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Unruly Lawyers Attack Kanhaiya And Journalists (Again) And The Police Does Nothing (Again)

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By Abhimanyu Singh for Youth Ki Awaaz:

A lawyer shouts slogans during a protest outside the Patiala House court in New Delhi, India. February 17, 2016. Fighting broke out on Wednesday around Delhi's Patiala House court hearing a case against a Jawaharlal Nehru University student union leader accused of sedition, a charge that has sparked protests across university campuses and criticism the government was curtailing free speech. REUTERS/Anindito Mukherjee - RTX27CD1
Image source: REUTERS/Anindito Mukherjee

It was open season for violence at the Patiala House Court premises on 17th Feb, the second time Kanhaiya Kumar was being presented in court, regardless of the events that transpired barely a day ago at the same venue, putting the role of the police under spotlight.

Kanhaiya Kumar, JNUSU president was produced in Court number four. He was represented by eminent lawyer Vrinda Grover, among others. However, even before he made an appearance in the court, he was roughed up by a group of lawyers. Shahab Ahmad, a lawyer who was present inside when the incident occurred, told me that the police simply stood by and did nothing to save him from being assaulted. Shahab added that the lawyers started to chant slogans against a Muslim accused being presented in another case, as well.

A reporter from Firstpost was also roughed up when he tried to click pictures of the lawyers indulging in violence – they fought with some of their own colleagues too, who were opposed to their actions – and the police reportedly stood by in his case also.

At least a couple of AISF activists were also roughed up by the same gang of lawyers, allegedly led by an advocate called Vikram Chauhan who was present on Monday as well when journalists and JNU students and faculty members were roughed up. The AISF activists had come from Sonepat in support of Kumar who also hails from the same organisation. “I was beaten up by the advocates who alleged that I was a Pakistan supporter. I begged with folded hands and asked them, please tell me my fault but they just kept beating me up,” said Pramod, one of the activists who was beaten up. He added that the police kept watching and did not help him.

It is learnt that the matter of Kanhaiya’s security was discussed in the Court. Along with that, the police informed the Court that they had electronic evidence against Kanhaiya. The defence team has sought a copy of the said evidence. But the latest news coming in, as reported by The Hindu is that they might have to drop the sedition charges due to lack of evidence.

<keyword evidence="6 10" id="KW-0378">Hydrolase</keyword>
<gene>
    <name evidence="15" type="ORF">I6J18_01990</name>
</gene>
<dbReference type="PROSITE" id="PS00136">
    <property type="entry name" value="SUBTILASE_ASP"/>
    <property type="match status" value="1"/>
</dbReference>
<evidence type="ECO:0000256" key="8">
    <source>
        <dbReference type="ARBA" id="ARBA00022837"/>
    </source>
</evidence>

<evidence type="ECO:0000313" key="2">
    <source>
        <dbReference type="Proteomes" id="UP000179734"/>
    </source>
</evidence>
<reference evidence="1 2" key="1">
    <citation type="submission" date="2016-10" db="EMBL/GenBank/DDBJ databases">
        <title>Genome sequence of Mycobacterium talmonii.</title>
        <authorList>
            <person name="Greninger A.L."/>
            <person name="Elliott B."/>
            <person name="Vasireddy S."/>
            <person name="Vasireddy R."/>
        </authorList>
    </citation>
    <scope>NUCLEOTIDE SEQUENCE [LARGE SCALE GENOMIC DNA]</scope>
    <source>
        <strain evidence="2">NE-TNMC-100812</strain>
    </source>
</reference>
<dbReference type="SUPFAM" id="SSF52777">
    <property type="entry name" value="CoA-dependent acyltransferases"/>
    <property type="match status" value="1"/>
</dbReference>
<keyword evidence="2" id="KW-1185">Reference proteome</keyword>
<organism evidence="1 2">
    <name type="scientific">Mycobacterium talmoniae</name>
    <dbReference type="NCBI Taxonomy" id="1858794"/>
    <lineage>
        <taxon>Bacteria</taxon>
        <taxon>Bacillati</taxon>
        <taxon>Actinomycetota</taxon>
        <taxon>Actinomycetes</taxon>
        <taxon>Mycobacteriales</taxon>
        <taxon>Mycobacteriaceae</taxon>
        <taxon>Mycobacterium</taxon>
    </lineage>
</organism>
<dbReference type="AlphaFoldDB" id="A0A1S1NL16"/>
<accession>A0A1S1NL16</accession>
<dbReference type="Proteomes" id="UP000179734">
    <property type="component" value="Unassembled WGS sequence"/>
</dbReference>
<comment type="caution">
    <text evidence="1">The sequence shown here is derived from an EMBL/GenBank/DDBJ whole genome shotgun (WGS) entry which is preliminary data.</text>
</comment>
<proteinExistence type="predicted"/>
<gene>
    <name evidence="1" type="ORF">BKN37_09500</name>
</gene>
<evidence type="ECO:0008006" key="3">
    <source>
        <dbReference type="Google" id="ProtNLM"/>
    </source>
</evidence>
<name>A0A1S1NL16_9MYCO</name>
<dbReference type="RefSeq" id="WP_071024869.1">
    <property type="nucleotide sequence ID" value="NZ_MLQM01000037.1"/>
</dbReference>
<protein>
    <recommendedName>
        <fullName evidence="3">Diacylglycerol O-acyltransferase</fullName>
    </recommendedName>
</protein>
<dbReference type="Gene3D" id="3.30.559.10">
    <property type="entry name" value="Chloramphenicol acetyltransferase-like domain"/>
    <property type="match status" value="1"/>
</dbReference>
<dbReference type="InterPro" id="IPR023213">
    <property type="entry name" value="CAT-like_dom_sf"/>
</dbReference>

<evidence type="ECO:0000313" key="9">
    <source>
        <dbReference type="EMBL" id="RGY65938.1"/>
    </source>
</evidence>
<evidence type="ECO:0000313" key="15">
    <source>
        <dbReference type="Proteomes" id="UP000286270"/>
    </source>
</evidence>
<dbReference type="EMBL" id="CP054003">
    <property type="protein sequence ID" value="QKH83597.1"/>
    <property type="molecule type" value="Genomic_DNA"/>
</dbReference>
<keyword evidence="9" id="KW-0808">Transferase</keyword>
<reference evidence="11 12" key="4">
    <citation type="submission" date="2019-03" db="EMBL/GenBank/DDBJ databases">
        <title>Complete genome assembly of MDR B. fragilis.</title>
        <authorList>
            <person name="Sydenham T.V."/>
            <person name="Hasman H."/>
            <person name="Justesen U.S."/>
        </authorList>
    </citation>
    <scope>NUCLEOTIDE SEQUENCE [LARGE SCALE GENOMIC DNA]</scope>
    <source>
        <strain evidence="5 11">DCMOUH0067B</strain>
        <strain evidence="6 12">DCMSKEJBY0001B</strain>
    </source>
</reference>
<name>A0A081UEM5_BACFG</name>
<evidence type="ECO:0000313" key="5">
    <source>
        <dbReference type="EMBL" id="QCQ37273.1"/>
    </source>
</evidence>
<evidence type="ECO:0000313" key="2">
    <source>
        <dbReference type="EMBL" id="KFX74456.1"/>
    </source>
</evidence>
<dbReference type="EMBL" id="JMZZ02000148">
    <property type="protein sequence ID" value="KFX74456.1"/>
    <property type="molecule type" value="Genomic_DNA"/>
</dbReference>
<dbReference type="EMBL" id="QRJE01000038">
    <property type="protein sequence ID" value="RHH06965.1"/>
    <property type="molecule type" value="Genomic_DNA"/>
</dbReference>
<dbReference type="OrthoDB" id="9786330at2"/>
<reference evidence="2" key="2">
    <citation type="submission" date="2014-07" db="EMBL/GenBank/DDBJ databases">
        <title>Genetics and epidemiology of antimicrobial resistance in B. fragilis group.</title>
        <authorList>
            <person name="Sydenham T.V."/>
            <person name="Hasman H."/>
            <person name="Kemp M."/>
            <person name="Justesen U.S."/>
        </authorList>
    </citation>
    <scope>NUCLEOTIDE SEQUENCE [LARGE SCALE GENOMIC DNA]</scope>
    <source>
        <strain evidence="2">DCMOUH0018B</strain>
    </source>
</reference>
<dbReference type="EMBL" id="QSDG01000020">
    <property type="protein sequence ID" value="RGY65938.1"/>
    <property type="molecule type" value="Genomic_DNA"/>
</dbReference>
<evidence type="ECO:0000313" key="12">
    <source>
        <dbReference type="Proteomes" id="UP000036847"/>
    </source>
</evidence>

Kanhaiya also identified one of the lawyers who had assaulted him.

Profiling of JNU students continued at the Court premises and I was also asked by a couple of television reporters if I was from the university. TV channels have come under heavy criticism lately for running a vicious campaign against JNU.

I also spoke to a faculty member from JNU who was present outside the Court premises. He told me that the recent events showed that fascism had arrived in the country as anyone could be branded anti-national and thrashed. He added that by allowing the police to enter the campus and raid hostels, the Vice-Chancellor had made his role suspect in the eyes of JNU’s academic community.

The Court has sent Kanhaiya to judicial custody for two weeks, till March 2. Till four in the evening, he remained at the Court premises, getting medical treatment. As reported by The Indian Express, he was then taken to Tihar Jail, even as some lawyers waited at two court gates to attack him, to prevent which, Kanhaiya was dressed up in riot gear.

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An ambassador and trained facilitator under Eco Femme (a social enterprise working towards menstrual health in south India), Sanjina is also an active member of the MHM Collective- India and Menstrual Health Alliance- India. She has conducted Menstrual Health sessions in multiple government schools adopted by Rotary District 3240 as part of their WinS project in rural Bengal. She has also delivered training of trainers on SRHR, gender, sexuality and Menstruation for Tomorrow’s Foundation, Vikramshila Education Resource Society, Nirdhan trust and Micro Finance, Tollygunj Women In Need, Paint It Red in Kolkata.

Now as an MH Fellow with YKA, she’s expanding her impressive scope of work further by launching a campaign to facilitate the process of ensuring better menstrual health and SRH services for women residing in correctional homes in West Bengal. The campaign will entail an independent study to take stalk of the present conditions of MHM in correctional homes across the state and use its findings to build public support and political will to take the necessary action.

Saurabh has been associated with YKA as a user and has consistently been writing on the issue MHM and its intersectionality with other issues in the society. Now as an MHM Fellow with YKA, he’s launched the Right to Period campaign, which aims to ensure proper execution of MHM guidelines in Delhi’s schools.